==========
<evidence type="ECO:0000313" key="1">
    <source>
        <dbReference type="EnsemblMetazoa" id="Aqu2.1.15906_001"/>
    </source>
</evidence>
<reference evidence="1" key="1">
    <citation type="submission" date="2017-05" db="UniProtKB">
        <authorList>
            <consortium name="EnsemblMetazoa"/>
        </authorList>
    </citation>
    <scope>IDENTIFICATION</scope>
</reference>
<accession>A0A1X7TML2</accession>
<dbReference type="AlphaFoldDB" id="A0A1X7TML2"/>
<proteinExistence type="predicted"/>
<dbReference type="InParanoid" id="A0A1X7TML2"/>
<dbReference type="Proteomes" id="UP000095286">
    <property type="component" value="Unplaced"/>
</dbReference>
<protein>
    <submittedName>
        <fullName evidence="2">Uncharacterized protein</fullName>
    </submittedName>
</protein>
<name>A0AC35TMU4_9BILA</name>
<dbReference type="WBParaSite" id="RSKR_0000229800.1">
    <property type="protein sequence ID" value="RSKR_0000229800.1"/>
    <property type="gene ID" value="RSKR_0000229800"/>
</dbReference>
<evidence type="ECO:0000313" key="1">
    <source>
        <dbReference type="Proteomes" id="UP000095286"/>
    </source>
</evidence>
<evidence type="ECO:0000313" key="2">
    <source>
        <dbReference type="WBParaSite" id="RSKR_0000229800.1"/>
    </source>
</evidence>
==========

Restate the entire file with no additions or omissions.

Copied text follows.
<evidence type="ECO:0000313" key="1">
    <source>
        <dbReference type="EnsemblMetazoa" id="Aqu2.1.15906_001"/>
    </source>
</evidence>
<reference evidence="1" key="1">
    <citation type="submission" date="2017-05" db="UniProtKB">
        <authorList>
            <consortium name="EnsemblMetazoa"/>
        </authorList>
    </citation>
    <scope>IDENTIFICATION</scope>
</reference>
<accession>A0A1X7TML2</accession>
<dbReference type="AlphaFoldDB" id="A0A1X7TML2"/>
<proteinExistence type="predicted"/>
<dbReference type="InParanoid" id="A0A1X7TML2"/>
<dbReference type="Proteomes" id="UP000095286">
    <property type="component" value="Unplaced"/>
</dbReference>
<protein>
    <submittedName>
        <fullName evidence="2">Uncharacterized protein</fullName>
    </submittedName>
</protein>
<name>A0AC35TMU4_9BILA</name>
<dbReference type="WBParaSite" id="RSKR_0000229800.1">
    <property type="protein sequence ID" value="RSKR_0000229800.1"/>
    <property type="gene ID" value="RSKR_0000229800"/>
</dbReference>
<evidence type="ECO:0000313" key="1">
    <source>
        <dbReference type="Proteomes" id="UP000095286"/>
    </source>
</evidence>
<evidence type="ECO:0000313" key="2">
    <source>
        <dbReference type="WBParaSite" id="RSKR_0000229800.1"/>
    </source>
</evidence>